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Letters to the Editor

Perception or misperception?

For some, the words “public housing” often conjures visions of crowded, unkept properties of freeloading residents. Neighbors cry “not in my backyard” to city councils and effectively prevent such housing. Others of us tell our children to avoid them at every turn.

I am ashamed to say that I shared some of those perceptions. Many people often have similar perceptions of such public agencies. We outweigh social benefit with fiscal “wasted” cost. However, I recently visited “public housing” and see a few things differently. I visited both sites of the Bureau County Housing Authority … you know what I am talking about … “those high rises in Princeton and Spring Valley.”

I was amazed at the condition of both properties. They were clean, organized and well maintained. Everything had a place, and everything was in its place. As a construction professional, I found the workmanship extraordinary. As a taxpayer, I found well utilized resources. As a friend of a potential tenant, I found the site to be heaven sent!

Just as a suit doesn’t make the person, a building doesn’t make an organization. I found welcoming friendly faces at every turn. The staff (at both sites) was helpful, informative and most importantly compassionate. Yes, that “C” word that so many of us forget from time to time. They did not look down on my youthful friend. They knew every resident’s name as we toured by them. Certainly these professionals care about what they do and care about who they help. Jess, Janet, Tammy, Laurie and Cherie to name a few and of course the support team of fine maintenance personnel.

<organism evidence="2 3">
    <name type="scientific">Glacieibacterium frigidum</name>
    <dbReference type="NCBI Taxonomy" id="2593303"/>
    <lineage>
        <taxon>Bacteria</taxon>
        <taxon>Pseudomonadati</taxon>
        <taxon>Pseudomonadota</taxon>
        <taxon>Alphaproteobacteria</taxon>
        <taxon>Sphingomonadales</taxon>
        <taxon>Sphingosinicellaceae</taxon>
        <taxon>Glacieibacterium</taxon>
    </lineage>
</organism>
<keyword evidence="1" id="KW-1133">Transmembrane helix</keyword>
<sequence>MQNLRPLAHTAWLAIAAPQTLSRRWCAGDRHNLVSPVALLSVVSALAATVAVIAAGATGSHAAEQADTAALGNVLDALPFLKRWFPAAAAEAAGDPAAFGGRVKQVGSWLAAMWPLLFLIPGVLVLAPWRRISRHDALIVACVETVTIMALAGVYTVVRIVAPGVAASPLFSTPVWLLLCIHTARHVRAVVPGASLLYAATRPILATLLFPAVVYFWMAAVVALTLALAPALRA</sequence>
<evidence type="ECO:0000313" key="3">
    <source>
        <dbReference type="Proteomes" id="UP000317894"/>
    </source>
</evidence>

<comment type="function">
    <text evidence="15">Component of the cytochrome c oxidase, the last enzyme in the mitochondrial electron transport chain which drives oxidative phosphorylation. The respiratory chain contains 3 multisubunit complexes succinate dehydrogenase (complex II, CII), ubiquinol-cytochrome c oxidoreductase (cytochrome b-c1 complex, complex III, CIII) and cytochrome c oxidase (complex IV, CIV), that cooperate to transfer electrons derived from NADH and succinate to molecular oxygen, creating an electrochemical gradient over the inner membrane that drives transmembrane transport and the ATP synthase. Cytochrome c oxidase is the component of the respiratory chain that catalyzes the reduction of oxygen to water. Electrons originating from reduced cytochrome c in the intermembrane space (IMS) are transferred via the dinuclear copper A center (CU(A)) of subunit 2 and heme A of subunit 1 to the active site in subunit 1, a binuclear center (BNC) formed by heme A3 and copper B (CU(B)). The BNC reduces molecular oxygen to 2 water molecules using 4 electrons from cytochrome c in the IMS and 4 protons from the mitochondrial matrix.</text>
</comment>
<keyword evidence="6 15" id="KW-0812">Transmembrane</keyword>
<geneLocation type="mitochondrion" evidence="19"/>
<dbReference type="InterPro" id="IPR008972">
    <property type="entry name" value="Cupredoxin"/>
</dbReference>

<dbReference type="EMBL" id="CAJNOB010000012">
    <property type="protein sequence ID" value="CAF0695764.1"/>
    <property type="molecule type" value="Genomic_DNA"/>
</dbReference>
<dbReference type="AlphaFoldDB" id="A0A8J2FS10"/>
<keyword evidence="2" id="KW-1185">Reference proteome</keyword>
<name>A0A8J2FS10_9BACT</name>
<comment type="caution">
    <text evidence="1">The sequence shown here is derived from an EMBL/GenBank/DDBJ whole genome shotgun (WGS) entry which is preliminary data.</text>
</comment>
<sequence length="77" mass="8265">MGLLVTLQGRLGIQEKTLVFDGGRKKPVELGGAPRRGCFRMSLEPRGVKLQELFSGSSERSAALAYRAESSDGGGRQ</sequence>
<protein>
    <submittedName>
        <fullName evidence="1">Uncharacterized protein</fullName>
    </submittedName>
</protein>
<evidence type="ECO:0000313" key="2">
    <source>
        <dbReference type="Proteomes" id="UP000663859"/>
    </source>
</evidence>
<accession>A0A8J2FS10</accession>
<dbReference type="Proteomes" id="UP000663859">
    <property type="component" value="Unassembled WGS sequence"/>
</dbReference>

Now as to the residents, I saw a variety of faces. Faces of elderly and of youth … and every age between. Faces of color and many faces without. Faces that were proud of their homes and faces momentarily relieved of economic strife … but faces that still wonder what is next. Faces that are mandated to help at area not-for-profits that serve others. Most importantly, faces that are regularly seen in our businesses, storefronts, churches and community events. Surprisingly, faces commonly found in all our neighborhoods.

Now, while I pray that none of us ever fall victim to health or economic conditions that would “qualify” you to become a resident, I would encourage you to visit one of these fine sites. Watch for open house events or set an appointment. But most importantly, like me, find that your perceptions are really misperceptions.

David Mallery


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